film

Mexican-based We Are What We Are focuses on one of humanity’s strongest taboos; cannibalism. Opening with a seemingly possessed man stumbling through a shopping mall, the film shocks from the off as we see him him fall down dead moments after he is introduced.

When the news reaches his family they are panic-stricken; not simply because the patriarch of their family has died, but because their provider will, essentially, no longer be able to provide. It is with a dawning sense of trepidation that the audience realise just what the family fret over losing. Instead of the usual weekly shop we discover that he would bring home something much worse than tinned Macaroni Cheese. The family’s eerie references to having to collect ‘something’ the father now can’t intensify the audience’s concern and soon enough we discover that, in order to carry out the family ritual, that ‘something’ takes the irksome form of a human being.

The mother’s obvious fear and loathing of whores is indicative of the imaginable link between infidelity and cannibalism – in feeding his carnal appetite with whores before eating them the mother feels her husband doubly betrayed her and their children. The film itself is punctured with several close-ups of closing doors, suggestive of both her feelings toward her deceased spouse and society’s feeling toward her habits.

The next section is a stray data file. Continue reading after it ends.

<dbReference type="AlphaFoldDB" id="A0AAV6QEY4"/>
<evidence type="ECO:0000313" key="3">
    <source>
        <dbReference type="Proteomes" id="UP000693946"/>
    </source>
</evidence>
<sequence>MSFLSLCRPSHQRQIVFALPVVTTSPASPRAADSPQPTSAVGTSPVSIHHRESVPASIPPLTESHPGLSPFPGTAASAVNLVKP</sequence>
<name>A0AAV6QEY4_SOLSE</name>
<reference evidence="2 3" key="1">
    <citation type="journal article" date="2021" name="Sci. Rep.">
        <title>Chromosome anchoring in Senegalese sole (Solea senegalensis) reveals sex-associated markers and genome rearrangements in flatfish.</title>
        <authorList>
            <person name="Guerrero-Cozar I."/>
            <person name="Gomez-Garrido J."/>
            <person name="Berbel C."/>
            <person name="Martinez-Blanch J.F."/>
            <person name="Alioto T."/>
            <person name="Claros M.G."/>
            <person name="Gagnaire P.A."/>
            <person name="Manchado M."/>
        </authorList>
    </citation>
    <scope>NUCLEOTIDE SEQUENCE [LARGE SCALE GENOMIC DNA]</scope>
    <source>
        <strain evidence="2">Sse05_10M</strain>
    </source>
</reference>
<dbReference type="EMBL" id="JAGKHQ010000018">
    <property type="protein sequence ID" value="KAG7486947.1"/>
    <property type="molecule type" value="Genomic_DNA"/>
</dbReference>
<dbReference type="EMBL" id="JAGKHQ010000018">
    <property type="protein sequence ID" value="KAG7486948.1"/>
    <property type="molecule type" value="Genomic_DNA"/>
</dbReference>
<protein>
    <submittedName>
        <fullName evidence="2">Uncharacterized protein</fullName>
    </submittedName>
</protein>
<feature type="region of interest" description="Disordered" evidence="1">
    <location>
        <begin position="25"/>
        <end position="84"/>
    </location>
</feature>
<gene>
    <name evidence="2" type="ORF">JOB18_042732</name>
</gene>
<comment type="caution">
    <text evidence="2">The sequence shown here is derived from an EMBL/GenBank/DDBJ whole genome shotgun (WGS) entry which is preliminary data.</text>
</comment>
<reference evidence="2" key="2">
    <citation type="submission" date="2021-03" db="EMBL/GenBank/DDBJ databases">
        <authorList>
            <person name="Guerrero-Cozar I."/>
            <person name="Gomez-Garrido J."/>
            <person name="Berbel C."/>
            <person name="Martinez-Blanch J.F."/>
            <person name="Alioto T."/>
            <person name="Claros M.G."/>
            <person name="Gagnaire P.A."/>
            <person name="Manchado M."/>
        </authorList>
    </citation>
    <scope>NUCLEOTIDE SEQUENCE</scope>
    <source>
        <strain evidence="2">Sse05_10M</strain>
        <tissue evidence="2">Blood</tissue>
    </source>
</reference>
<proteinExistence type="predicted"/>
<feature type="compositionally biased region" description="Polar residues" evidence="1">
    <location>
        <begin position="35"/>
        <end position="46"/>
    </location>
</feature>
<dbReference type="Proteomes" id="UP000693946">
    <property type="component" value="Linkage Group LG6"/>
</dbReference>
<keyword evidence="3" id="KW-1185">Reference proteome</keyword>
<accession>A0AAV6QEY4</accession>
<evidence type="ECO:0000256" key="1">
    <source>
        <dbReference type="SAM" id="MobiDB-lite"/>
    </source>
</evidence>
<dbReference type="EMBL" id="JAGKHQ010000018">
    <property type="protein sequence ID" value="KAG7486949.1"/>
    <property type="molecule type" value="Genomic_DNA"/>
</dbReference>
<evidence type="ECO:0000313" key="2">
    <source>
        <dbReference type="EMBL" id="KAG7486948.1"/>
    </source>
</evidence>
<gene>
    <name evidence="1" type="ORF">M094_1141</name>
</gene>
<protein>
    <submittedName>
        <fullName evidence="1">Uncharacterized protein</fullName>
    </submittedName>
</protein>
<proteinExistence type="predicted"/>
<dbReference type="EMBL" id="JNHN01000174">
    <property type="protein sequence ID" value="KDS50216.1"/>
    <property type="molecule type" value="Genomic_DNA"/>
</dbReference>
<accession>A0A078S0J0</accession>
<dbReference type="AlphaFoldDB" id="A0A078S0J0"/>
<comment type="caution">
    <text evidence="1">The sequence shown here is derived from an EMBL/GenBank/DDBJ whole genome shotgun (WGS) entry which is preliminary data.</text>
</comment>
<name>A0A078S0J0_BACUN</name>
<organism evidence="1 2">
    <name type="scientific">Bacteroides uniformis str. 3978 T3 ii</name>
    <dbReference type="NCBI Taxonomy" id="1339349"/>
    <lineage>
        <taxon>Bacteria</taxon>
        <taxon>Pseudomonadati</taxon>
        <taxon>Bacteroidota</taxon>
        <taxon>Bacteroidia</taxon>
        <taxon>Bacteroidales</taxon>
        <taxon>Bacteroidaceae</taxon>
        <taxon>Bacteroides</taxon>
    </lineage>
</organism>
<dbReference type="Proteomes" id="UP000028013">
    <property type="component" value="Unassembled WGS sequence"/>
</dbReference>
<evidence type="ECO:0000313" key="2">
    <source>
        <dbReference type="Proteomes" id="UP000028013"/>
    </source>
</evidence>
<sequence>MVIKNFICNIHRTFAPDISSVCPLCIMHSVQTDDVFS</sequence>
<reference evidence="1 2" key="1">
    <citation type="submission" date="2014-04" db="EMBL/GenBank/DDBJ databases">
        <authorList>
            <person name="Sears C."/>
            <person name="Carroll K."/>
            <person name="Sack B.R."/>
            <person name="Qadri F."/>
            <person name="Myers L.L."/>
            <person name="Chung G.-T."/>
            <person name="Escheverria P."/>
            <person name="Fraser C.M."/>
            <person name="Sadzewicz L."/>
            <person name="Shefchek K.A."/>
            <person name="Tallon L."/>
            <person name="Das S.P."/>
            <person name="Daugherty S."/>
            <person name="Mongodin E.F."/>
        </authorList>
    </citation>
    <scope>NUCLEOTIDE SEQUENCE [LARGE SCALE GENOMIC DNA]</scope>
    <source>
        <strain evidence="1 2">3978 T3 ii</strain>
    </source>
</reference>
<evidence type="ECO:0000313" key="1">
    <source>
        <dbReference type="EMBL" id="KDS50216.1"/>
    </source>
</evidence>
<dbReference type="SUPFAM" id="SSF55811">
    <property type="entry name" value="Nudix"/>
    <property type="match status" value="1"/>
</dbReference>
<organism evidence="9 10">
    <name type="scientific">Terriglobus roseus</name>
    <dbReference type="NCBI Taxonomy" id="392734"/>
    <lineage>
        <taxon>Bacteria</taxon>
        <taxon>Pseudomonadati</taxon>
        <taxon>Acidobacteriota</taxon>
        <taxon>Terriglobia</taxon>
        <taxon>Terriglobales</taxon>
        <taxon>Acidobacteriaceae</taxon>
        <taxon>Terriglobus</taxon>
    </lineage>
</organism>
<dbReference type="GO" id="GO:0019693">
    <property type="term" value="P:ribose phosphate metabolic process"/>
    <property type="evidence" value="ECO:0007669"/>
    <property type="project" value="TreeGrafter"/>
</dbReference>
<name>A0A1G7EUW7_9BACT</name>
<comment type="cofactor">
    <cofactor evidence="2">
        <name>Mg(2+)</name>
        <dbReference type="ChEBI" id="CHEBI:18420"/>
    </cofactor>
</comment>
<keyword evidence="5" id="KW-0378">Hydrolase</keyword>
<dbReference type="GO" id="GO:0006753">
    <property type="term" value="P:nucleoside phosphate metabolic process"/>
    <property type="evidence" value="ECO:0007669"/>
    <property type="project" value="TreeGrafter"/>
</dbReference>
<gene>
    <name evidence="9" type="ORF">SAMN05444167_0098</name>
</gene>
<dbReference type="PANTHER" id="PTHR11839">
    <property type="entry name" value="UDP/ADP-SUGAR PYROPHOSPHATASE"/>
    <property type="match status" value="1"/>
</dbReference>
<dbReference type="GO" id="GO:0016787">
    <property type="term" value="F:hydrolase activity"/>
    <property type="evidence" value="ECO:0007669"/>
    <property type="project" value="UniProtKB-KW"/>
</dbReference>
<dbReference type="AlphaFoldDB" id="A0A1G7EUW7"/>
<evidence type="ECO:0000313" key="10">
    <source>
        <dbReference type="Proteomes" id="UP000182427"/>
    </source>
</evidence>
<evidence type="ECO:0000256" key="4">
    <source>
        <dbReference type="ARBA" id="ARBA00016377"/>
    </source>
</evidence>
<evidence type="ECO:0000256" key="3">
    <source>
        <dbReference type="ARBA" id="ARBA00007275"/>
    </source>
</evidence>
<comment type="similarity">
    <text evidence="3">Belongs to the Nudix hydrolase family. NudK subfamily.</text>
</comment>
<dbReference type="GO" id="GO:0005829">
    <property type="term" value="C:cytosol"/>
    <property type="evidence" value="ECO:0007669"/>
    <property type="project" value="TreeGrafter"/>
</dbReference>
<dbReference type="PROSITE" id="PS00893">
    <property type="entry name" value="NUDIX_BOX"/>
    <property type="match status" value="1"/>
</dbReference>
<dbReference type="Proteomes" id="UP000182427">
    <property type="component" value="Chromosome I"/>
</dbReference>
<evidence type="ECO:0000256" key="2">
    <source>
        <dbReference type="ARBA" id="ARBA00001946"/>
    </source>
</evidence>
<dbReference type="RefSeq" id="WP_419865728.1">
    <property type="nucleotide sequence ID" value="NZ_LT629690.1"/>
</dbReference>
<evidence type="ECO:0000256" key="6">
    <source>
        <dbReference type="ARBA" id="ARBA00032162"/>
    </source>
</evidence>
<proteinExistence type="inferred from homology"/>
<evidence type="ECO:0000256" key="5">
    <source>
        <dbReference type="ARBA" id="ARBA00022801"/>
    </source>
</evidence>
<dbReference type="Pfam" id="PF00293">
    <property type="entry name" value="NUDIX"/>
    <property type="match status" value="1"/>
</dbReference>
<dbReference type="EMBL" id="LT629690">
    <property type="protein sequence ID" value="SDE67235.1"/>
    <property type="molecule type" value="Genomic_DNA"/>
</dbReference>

Inept policemen try to unearth the mysterious appearance of a woman’s finger in the body of the deceased father/husband figure, providing some lighter relief to an otherwise bleak film filled with silences and furtive glances – as well, of course, as blood, guts and teeth-in-flesh action. But, a note for the more squeamish among us, whilst a lot of the more gory scenes take place off-screen… but a lot don’t.

The title ‘We Are What We Are’ suggests an innate cannibalism present in humanity inferring, rather worryingly, that we are all, to an extent, cannibalistic; be it in our fascination with devouring flesh, media or other furtive delights.

The film benefits from its little dialogue and extensive use of static cameras – the audience is never fully invited to be part of the family, and neither would they want to.
Despite being a hugely bleak film it nonetheless offers an inspiring message – a ridiculously optimistic woman gives Alfredo (portrayed impressively by Francisco Barreiro) a message while he travels away from one of his failed attempts to provide for his family and it says simply ‘estas vivo’ – ‘you are alive’. Poignant, especially in a film that considers, quite literally, the ethic of eat or be eaten, it affirms the belief in rejoicing in life, in accepting your lot… even if you may have a half-eaten face.

Best bit: When the mother exacts revenge on the whores who ruined her life.
Best performance: Francisco Barreiro as Alfredo

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